Monday, May 21, 2007

Jason and the Senators


About a year and a half ago the primary debate in Canadian hockey circles revolved around the 2006 Team Canada Turin selections. I was personally a little distressed when Gretzky and Co started talking about 'loyalty' and 'past performances,' and 'age,' the exact opposite sort of logic that was credited with Canada's gold medal performance in Salt Lake. The 'best players at the time' logic.

The age clause is probably the one that bothered me the most. At the time two young kids in particular were tearing it up: Eric Staal in Carolina, and Jason Spezza in Ottawa. Both players had been pegged to be superstars for a long time; I think Staal's success was probably a bigger suprise simply because Carolina looked like they would be so bad, but either way, both were being considered for the team.

Ottawa was tearing up the league when they came to play Calgary in mid season. At the time it was a great matchup: Ottawa's stunning 'new NHL' offense vs Calgary's olds chool defensive stylings.

Now if you have read this blog to any extent, you'll know of my passion for Team Canada. You'll also know there are a lot of players I simply believe in, they have that 'je ne sais quoi,' and Jason Spezza is one of those guys for me. I've watched him play since he was 16 years old, Don Cherry has hyped the guy (Spezza played for Cherry's Ice Dogs for a while) and the way he plays just screams 'winner.' I always thought he looked good in the playoffs, and I've picked him in my pool in every year he's played - this includes the year he was called up. I always thought Spezza looked really good in his first few playoff games. Most of the time he only played about 7-9 minutes a night and he was at least moderately productive.

Jacque Martin, for whatever reason, never seemed to believe in Spezza. The general criticism was that Spezza was a defensive liability. I think a quick look at his stats tells a different story-Spezza's been about a +22 player in every season since his rookie - and if you tell me it's because he has great linemates, then I'll tell you he's had a lot of different linemates over four years - including a full lockout year in Binghamton. He's been all minus in the playoffs except for his rookie year - but what Senator is the exception to that rule?

Looking back that Sens/Flames meeting at the 'Dome, it was a perfect opportunity to put my love of both Spezza and Team Canada to use. I left for the game early enough to catch warmup and brought this sign:
Anyway, got down to the front row on the Sens warmup side. Fisher seemed to notice it first, skating around in the warmup, it was obvious he was reading the sign. A couple of times Spezza came around and quickly checked it, finally he smiled and gave a little nod. The sign was briefly shown on CBC (about two frames briefly) but it was pretty much illegible I guess Gretz didn't catch it, because Spezza never was named to team Canada. Perhaps it was due to injury concerns, or perhaps it was due to age, or perhaps it was due to Spezza's supposed defensive liability concerns. Either way, it was probably a bad call (although that team didn't lose due to lack of talent). Spezza went on to finish the season with 90 points in 68 games, and was the best Senator in the playoffs.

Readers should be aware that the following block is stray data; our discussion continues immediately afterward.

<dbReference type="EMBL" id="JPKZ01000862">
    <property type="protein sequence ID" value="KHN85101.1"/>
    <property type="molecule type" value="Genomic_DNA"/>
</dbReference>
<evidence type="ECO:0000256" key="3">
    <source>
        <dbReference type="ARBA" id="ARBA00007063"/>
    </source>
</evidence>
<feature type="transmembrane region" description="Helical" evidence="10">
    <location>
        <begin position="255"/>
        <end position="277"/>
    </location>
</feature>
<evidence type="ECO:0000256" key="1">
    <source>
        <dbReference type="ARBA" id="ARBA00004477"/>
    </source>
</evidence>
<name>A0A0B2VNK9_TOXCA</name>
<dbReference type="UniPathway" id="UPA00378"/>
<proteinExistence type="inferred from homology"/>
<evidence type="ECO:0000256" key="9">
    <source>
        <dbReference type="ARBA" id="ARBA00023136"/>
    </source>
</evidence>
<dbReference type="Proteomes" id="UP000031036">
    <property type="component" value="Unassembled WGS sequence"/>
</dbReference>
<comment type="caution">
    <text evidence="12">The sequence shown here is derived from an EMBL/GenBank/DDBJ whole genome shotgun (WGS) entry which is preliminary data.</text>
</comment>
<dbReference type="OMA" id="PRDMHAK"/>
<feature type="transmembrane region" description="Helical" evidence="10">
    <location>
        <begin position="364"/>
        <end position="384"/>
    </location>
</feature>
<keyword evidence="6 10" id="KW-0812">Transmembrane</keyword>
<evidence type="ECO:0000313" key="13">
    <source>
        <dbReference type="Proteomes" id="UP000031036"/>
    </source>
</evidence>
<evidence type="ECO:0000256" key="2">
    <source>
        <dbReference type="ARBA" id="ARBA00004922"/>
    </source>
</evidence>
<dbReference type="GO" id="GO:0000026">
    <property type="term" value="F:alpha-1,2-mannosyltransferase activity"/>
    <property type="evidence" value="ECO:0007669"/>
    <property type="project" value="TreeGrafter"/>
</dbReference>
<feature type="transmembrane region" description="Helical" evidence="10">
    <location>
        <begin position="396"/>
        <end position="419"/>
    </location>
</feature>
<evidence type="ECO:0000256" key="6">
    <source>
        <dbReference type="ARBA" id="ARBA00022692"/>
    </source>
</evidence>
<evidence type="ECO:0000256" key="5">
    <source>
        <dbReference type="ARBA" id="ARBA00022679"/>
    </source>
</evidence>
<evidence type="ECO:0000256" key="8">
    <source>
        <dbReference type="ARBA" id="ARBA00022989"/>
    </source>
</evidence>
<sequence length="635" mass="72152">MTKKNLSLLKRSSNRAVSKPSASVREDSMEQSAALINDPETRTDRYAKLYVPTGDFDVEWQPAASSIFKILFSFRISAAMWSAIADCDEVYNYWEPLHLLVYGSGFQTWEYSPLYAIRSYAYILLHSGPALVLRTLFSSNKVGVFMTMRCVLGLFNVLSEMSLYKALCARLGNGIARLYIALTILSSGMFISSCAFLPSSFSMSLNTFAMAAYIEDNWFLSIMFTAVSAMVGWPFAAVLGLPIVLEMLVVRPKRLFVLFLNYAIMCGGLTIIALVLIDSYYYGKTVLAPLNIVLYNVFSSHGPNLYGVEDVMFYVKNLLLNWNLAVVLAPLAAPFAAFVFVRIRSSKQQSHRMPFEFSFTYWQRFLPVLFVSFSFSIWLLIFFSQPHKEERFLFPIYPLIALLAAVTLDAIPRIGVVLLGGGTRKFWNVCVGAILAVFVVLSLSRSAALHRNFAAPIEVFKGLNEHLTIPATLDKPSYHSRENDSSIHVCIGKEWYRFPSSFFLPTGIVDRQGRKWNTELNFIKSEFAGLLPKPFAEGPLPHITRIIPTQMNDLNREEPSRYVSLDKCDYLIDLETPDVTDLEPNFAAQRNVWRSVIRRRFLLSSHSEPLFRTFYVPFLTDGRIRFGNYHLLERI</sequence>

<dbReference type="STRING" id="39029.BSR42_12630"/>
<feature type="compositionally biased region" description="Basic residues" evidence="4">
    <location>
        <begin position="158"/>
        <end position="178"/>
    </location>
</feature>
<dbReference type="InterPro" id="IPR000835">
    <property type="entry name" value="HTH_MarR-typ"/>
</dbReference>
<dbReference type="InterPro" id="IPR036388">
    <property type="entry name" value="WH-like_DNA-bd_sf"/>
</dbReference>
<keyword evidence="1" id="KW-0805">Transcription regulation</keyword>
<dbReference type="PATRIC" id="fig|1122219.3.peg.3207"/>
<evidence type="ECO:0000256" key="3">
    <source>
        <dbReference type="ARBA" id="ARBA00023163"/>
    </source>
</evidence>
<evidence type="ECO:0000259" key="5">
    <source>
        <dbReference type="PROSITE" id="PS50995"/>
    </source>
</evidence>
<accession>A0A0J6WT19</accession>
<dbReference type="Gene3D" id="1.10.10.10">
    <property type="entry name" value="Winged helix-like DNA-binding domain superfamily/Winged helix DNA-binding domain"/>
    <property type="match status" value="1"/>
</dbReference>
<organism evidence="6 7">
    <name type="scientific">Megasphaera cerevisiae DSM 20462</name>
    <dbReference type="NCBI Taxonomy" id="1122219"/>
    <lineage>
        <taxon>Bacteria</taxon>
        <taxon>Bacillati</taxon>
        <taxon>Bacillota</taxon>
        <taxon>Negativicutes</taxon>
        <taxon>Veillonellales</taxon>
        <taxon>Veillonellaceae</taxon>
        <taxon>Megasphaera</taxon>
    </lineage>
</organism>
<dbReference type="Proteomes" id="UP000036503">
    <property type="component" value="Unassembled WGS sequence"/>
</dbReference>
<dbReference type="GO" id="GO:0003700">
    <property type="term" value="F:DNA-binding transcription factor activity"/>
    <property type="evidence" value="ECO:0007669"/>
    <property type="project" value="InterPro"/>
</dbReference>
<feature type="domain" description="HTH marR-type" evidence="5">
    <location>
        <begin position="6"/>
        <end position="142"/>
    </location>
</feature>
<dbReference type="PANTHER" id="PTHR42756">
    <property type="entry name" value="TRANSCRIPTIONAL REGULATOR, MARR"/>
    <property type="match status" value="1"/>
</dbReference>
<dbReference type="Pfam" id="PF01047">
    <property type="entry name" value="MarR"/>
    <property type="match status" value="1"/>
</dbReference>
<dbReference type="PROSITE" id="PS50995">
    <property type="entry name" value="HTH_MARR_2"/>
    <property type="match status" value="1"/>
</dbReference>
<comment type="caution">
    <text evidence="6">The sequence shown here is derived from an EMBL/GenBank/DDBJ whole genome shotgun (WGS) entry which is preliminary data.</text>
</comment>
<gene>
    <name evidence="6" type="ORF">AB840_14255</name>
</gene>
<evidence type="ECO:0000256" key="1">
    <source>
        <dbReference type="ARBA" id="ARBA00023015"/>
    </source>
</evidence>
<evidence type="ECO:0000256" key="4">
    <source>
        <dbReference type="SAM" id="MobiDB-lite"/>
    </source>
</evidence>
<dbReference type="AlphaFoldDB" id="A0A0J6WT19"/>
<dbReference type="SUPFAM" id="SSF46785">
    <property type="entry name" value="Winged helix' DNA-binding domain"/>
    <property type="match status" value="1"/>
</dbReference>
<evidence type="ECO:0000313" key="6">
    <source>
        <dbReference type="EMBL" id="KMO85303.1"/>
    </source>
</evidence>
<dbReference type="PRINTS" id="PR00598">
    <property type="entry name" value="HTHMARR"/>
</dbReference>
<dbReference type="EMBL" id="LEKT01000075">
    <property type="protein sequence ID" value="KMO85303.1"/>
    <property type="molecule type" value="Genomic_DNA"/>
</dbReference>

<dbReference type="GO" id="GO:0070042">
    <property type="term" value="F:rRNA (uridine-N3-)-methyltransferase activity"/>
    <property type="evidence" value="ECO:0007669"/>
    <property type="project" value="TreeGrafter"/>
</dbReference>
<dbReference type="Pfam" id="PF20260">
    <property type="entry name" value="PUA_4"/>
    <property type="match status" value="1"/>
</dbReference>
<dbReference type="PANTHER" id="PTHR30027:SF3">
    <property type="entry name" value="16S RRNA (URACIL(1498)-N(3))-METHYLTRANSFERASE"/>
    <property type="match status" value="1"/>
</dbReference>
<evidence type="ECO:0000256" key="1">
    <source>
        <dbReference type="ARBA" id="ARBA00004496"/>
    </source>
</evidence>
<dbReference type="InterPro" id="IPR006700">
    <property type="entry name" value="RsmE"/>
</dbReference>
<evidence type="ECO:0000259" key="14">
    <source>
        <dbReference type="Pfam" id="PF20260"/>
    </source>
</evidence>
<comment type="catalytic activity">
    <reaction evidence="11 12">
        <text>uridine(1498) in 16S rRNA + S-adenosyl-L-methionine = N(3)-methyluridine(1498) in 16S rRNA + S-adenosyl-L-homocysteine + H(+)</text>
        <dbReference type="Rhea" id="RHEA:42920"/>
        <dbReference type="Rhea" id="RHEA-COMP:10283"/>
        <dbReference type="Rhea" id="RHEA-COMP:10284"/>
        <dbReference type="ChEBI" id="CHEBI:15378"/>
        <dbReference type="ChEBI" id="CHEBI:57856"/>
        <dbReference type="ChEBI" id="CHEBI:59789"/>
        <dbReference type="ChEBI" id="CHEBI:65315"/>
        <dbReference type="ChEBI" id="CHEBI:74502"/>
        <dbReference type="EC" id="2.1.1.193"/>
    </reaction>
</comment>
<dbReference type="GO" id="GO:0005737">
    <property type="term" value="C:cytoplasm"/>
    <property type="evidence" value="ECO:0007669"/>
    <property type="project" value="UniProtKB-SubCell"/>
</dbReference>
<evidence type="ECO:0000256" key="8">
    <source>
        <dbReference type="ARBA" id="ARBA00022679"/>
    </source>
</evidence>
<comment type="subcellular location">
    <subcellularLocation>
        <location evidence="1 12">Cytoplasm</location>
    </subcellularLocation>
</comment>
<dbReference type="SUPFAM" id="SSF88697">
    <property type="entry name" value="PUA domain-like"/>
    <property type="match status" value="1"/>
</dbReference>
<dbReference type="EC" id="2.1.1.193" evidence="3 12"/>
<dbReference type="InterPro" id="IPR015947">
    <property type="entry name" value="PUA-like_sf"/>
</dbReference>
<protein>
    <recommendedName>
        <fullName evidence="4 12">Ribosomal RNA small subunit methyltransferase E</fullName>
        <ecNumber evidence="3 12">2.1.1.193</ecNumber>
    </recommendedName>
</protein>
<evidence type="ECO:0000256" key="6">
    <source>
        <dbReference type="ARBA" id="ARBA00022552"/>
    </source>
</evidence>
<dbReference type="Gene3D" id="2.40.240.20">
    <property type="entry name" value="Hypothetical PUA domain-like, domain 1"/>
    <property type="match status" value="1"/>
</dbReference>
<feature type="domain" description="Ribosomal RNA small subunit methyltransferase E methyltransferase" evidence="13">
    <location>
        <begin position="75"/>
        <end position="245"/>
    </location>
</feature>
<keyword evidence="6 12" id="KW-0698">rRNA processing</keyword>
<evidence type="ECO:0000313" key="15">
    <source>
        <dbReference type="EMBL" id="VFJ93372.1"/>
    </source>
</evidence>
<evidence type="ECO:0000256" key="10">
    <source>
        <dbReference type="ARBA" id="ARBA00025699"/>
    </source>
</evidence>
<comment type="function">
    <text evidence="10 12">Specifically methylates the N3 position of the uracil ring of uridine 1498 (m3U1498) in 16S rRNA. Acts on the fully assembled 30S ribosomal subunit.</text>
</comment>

The Flames went on to win the game 2-1 in an OT comeback, spurred on from a Donovan to Amonte goal in the third. It was maybe the best game the Flames played all season, beating the Senators at the top of their game.

This year, Spezza tore up the league in the same way during the regular season, but his Senators went through much more of an early season test. While they blew through the league last year, there were all sorts of questions in the early goings this year. Now in the playoffs, Spezza's Sens have learned from their hard times, and Spezza has personally gone from a minus to a plus. His 20pts is 2nd in the league, only to his starboard sniper Dany Heatly.

Many are attributing the Senators post-season success to Daniel Alfredsson's playoff emergence, I think it's simply the only logical evolution to a team that will one day belong to Spezza.

3 comments:

MetroGnome said...

Jacque Martin, for whatever reason, never seemed to believe in Spezza. The general criticism was that Spezza was a defensive liability.

Playfair and Lombardi, anyone?

Kyle said...

Similarity conceded. But it seemed as if Martin had some sort of personal problem with Spezza in particular, while Playfair just seems like an overall moron.

walkinvisible said...

MG/kyle: please tell me you read my post from nearly two weeks ago, outlining how much i think lombardi has been treated like spezz of old...

and when/if i ever meet you guys (i'm totally available for the finals games 1 & 2), i can tell you the story about how i met spezz at the sporting life once and found out that he doesn't karaoke....

:)